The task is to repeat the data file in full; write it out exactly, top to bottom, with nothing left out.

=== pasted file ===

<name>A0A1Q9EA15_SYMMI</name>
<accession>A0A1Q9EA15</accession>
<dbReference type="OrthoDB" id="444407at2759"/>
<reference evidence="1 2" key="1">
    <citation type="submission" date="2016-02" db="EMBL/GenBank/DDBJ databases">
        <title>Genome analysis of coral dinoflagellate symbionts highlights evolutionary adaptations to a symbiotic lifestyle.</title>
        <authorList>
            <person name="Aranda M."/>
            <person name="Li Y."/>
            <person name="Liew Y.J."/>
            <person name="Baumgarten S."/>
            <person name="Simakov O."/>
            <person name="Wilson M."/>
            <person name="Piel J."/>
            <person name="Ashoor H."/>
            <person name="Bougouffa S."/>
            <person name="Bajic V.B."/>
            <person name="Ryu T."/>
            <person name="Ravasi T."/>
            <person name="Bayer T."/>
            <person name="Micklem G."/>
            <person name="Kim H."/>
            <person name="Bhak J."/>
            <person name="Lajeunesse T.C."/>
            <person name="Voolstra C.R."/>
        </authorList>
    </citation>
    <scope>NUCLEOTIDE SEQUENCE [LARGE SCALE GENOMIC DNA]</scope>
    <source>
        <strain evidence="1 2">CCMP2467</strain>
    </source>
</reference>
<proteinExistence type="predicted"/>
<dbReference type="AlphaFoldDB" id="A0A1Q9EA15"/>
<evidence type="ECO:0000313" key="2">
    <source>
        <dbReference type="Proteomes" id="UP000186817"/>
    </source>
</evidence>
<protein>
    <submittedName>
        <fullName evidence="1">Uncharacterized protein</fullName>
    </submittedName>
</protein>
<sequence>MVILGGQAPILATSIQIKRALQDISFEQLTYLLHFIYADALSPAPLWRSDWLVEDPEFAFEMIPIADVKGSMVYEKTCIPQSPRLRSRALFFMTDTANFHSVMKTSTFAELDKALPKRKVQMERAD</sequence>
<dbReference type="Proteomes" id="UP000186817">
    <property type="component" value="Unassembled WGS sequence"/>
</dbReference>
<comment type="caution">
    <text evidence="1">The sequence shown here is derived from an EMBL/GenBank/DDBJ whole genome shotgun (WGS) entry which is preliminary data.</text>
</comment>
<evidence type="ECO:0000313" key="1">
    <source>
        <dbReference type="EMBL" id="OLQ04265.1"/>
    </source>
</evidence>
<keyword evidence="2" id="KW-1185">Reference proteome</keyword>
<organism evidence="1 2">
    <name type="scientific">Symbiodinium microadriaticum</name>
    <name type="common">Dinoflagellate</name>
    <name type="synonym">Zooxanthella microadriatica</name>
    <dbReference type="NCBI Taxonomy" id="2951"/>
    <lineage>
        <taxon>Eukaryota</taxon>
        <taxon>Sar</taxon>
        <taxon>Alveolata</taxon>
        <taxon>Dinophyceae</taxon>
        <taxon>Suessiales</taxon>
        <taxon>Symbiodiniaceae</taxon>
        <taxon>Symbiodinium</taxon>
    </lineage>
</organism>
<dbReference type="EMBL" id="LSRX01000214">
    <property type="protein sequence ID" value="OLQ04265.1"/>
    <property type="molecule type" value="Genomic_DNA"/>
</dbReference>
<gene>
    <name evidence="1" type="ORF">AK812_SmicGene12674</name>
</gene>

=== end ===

<name>A0A1Q9EA15_SYMMI</name>
<accession>A0A1Q9EA15</accession>
<dbReference type="OrthoDB" id="444407at2759"/>
<reference evidence="1 2" key="1">
    <citation type="submission" date="2016-02" db="EMBL/GenBank/DDBJ databases">
        <title>Genome analysis of coral dinoflagellate symbionts highlights evolutionary adaptations to a symbiotic lifestyle.</title>
        <authorList>
            <person name="Aranda M."/>
            <person name="Li Y."/>
            <person name="Liew Y.J."/>
            <person name="Baumgarten S."/>
            <person name="Simakov O."/>
            <person name="Wilson M."/>
            <person name="Piel J."/>
            <person name="Ashoor H."/>
            <person name="Bougouffa S."/>
            <person name="Bajic V.B."/>
            <person name="Ryu T."/>
            <person name="Ravasi T."/>
            <person name="Bayer T."/>
            <person name="Micklem G."/>
            <person name="Kim H."/>
            <person name="Bhak J."/>
            <person name="Lajeunesse T.C."/>
            <person name="Voolstra C.R."/>
        </authorList>
    </citation>
    <scope>NUCLEOTIDE SEQUENCE [LARGE SCALE GENOMIC DNA]</scope>
    <source>
        <strain evidence="1 2">CCMP2467</strain>
    </source>
</reference>
<proteinExistence type="predicted"/>
<dbReference type="AlphaFoldDB" id="A0A1Q9EA15"/>
<evidence type="ECO:0000313" key="2">
    <source>
        <dbReference type="Proteomes" id="UP000186817"/>
    </source>
</evidence>
<protein>
    <submittedName>
        <fullName evidence="1">Uncharacterized protein</fullName>
    </submittedName>
</protein>
<sequence>MVILGGQAPILATSIQIKRALQDISFEQLTYLLHFIYADALSPAPLWRSDWLVEDPEFAFEMIPIADVKGSMVYEKTCIPQSPRLRSRALFFMTDTANFHSVMKTSTFAELDKALPKRKVQMERAD</sequence>
<dbReference type="Proteomes" id="UP000186817">
    <property type="component" value="Unassembled WGS sequence"/>
</dbReference>
<comment type="caution">
    <text evidence="1">The sequence shown here is derived from an EMBL/GenBank/DDBJ whole genome shotgun (WGS) entry which is preliminary data.</text>
</comment>
<evidence type="ECO:0000313" key="1">
    <source>
        <dbReference type="EMBL" id="OLQ04265.1"/>
    </source>
</evidence>
<keyword evidence="2" id="KW-1185">Reference proteome</keyword>
<organism evidence="1 2">
    <name type="scientific">Symbiodinium microadriaticum</name>
    <name type="common">Dinoflagellate</name>
    <name type="synonym">Zooxanthella microadriatica</name>
    <dbReference type="NCBI Taxonomy" id="2951"/>
    <lineage>
        <taxon>Eukaryota</taxon>
        <taxon>Sar</taxon>
        <taxon>Alveolata</taxon>
        <taxon>Dinophyceae</taxon>
        <taxon>Suessiales</taxon>
        <taxon>Symbiodiniaceae</taxon>
        <taxon>Symbiodinium</taxon>
    </lineage>
</organism>
<dbReference type="EMBL" id="LSRX01000214">
    <property type="protein sequence ID" value="OLQ04265.1"/>
    <property type="molecule type" value="Genomic_DNA"/>
</dbReference>
<gene>
    <name evidence="1" type="ORF">AK812_SmicGene12674</name>
</gene>